Geek 2015 – Margate, Kent, UK


Los Angeles has the Electronic Entertainments Expo; PAX stretches from Massachusetts to Texas; San Diego is home to Comic-con; London houses the MCM expo every year; and then there’s the small seaside town of Margate in Kent. Although don’t be put off by the apparent David amongst Goliaths, GEEK (which stands for Game Expo East Kent) is the hugely popular exhibition of everything related to ‘play and games;’ a celebration of classic and modern video games, board games, card games, cosplay and stalls packed full of merchandise, memorabilia and crafty novelties. We certainly couldn’t afford to miss out on the greatness that was practically on our doorstep. Nerd is the word…

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Nestled in the Winter Gardens on Margate’s seafront held between the 19th and 21st of February, the three-day event that is GEEK 2015 accommodated a plethora of old and new gaming consoles from around the world. Set into different zones, there was a chance for paying members of the public to play different types and genres of games. From action, sports, simulations, shooting, fighting and puzzle games spread over all generations of Nintendo, XBox, PlayStation, PC and Sega systems (to name but a few). It was hard not to be spoilt for choice on what you wanted to have a go on next. Ever wanted to play on a Nintendo Famicom with a mouse? Never got round to playing a Dreamcast? Want to know all the fuss is about with the new Call of Duty? Felt the need to show off your battling prowess in Pokémon against real players? All of these questions could be answered. With the main hall featuring the massive selection of gaming consoles, another full of exhibitor’s stalls with a secondary stage set up for interviews and a final Chill zone complete with niche indie games and mood lighting, there was always something worth your time.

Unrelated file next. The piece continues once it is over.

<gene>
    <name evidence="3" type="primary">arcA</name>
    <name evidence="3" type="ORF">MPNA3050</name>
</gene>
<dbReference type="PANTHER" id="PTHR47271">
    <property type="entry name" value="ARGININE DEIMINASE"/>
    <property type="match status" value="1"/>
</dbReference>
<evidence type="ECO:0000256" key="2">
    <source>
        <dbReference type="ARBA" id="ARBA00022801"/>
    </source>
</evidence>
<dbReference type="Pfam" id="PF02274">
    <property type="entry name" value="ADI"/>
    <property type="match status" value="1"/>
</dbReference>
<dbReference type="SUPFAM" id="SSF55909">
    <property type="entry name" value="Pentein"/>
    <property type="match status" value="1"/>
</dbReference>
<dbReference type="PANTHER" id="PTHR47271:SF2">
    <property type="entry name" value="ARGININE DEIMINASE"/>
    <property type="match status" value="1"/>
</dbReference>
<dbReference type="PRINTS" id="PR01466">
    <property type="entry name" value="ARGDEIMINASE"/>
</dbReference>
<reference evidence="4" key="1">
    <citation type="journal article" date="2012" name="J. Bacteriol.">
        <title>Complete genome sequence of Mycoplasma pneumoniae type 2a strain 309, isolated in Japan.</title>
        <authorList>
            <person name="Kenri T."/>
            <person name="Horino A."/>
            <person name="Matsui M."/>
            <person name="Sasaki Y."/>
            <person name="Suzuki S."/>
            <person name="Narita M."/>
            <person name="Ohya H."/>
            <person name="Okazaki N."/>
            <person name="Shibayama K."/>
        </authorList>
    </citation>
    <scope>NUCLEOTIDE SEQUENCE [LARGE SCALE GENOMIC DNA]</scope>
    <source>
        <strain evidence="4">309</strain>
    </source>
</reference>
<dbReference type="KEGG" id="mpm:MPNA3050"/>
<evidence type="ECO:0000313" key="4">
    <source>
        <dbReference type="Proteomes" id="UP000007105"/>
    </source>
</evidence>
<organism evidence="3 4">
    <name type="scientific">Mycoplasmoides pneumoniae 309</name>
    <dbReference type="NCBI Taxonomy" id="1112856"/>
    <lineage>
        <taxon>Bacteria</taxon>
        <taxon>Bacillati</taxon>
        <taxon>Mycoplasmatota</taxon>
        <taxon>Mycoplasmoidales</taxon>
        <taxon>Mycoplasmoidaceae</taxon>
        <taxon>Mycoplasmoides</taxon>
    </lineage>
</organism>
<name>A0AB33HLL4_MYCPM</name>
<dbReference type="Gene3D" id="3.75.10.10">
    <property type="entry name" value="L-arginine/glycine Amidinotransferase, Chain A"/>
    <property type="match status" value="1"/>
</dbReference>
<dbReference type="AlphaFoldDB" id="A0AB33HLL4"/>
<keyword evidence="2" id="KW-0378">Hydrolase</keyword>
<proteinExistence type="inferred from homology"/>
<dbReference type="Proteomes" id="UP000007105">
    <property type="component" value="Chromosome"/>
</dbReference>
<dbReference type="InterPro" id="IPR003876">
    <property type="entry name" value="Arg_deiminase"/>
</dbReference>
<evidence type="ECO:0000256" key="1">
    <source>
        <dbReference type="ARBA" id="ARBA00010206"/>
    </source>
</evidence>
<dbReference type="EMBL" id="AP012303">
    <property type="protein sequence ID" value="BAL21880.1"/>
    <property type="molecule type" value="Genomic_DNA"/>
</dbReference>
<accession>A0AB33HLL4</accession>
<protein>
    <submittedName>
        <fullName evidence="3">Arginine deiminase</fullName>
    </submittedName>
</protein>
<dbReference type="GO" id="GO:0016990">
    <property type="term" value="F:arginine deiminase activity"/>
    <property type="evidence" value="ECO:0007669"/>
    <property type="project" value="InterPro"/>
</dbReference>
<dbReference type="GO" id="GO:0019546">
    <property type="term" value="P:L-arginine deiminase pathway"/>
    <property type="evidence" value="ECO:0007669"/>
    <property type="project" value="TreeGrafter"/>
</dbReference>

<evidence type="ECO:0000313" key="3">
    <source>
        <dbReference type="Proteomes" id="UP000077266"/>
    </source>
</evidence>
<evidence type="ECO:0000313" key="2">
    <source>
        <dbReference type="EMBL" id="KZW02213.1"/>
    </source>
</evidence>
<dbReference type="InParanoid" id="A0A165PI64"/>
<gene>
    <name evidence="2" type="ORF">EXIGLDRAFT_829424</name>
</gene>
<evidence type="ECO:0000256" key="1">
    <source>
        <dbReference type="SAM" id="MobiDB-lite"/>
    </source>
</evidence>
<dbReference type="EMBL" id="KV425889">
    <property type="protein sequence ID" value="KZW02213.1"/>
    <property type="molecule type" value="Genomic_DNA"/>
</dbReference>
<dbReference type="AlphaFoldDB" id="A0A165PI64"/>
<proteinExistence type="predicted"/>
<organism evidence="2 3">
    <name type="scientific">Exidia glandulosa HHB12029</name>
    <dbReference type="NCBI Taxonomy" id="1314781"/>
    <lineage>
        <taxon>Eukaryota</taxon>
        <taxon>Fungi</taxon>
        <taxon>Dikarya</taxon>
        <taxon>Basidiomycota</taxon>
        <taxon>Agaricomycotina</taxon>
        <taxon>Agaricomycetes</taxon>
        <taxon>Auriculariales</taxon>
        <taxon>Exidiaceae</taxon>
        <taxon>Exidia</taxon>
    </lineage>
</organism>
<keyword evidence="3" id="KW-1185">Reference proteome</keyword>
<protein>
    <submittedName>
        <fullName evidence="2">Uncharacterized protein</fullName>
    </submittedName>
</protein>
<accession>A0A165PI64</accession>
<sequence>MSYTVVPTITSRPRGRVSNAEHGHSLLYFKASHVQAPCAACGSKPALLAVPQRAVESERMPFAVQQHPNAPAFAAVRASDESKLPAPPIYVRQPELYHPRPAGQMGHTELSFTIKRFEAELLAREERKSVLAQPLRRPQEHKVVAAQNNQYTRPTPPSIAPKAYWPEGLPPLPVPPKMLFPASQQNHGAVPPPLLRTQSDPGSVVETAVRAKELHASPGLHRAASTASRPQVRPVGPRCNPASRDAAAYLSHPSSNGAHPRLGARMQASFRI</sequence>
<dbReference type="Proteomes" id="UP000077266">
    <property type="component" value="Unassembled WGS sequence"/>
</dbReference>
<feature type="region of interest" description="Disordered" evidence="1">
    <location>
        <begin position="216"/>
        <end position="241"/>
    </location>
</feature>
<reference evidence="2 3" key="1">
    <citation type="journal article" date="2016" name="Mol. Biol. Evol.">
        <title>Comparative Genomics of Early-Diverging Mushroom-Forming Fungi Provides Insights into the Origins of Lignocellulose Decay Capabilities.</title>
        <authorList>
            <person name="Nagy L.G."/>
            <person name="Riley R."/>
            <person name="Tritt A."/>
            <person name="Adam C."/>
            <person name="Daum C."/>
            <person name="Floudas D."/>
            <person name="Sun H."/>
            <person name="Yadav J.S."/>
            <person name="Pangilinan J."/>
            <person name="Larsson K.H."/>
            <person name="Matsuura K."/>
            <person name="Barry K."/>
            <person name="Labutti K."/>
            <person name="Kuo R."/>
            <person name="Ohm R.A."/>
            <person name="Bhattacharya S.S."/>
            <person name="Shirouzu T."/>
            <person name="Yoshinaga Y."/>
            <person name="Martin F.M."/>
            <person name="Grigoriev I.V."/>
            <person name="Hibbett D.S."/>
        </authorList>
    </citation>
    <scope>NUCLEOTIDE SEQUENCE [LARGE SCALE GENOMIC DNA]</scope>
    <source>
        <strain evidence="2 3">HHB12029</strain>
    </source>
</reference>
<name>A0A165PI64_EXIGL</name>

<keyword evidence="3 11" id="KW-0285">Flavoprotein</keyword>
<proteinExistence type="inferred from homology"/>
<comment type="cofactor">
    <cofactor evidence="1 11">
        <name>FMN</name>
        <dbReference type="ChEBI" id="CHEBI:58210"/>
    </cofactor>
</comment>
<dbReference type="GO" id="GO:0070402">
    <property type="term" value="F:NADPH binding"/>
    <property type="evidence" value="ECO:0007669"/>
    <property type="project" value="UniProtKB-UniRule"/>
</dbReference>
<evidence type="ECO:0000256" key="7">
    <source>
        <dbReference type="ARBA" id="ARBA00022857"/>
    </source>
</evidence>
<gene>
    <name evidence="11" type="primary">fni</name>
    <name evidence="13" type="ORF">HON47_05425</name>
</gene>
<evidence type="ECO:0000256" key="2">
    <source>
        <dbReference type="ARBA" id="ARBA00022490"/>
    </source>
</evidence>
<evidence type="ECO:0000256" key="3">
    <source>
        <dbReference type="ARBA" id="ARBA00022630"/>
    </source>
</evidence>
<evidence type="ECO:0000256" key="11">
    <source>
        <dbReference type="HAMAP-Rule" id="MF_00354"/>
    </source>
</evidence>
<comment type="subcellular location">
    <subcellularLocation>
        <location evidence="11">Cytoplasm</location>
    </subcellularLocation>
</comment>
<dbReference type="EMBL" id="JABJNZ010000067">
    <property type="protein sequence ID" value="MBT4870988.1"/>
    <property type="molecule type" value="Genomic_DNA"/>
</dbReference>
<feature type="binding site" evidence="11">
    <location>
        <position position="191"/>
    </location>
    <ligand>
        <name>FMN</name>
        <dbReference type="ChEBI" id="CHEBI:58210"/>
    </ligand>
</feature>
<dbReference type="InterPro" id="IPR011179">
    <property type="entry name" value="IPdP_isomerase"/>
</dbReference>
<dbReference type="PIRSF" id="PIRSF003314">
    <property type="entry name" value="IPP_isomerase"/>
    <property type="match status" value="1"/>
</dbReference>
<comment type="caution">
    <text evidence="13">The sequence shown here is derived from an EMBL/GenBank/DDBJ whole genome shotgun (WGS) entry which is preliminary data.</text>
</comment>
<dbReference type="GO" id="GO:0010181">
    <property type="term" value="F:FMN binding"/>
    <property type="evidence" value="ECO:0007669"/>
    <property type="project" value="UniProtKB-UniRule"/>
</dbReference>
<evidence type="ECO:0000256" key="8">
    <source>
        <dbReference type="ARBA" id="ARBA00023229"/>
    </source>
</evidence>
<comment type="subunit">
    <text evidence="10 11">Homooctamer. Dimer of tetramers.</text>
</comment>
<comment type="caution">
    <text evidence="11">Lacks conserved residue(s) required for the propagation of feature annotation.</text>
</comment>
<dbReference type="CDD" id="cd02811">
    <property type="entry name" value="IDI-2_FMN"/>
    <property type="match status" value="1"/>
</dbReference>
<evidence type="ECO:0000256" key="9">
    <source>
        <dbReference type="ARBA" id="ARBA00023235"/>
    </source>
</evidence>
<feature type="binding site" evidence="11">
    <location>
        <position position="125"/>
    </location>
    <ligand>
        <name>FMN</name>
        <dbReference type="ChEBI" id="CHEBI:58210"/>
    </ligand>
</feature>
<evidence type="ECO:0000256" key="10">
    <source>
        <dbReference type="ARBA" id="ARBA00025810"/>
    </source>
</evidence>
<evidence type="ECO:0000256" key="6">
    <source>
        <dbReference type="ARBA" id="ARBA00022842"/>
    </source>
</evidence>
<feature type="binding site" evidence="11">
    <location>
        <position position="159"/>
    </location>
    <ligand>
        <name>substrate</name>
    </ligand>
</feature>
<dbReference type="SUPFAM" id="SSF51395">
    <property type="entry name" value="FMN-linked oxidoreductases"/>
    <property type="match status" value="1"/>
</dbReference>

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Starting with the exhibition hall, you could get all your game and pop-culture related merchandise from this opening hub allowing you to purchase retro games, character prints, and mugs, wallets t-shirts or even classic sprites made out of Hamma beads. You could also pick up your copy of the Geek Gazette – a useful souvenir guide full of articles, interviews and information on all that was happening over the weekend. Set to the other side were board games and players teaching others the ins and outs of their favourite past times. Another hidden gem was the simple computer arrays made of old egg boxes and some that replaced input devices with forks and knives. The stage headed the front of the space which held informal interviews with YouTubers and indie developers as well workshops with cosplayers and the Saturday afternoon’s cosplay masquerade (other days held talks about video game narratives, a showcase of the Unity gaming engine and storytelling workshops over the weekend). On the upper gantry, more board gamers were set out and there was also an opportunity to meet with the previously mentioned YouTube personalities and ask them questions one-on-one.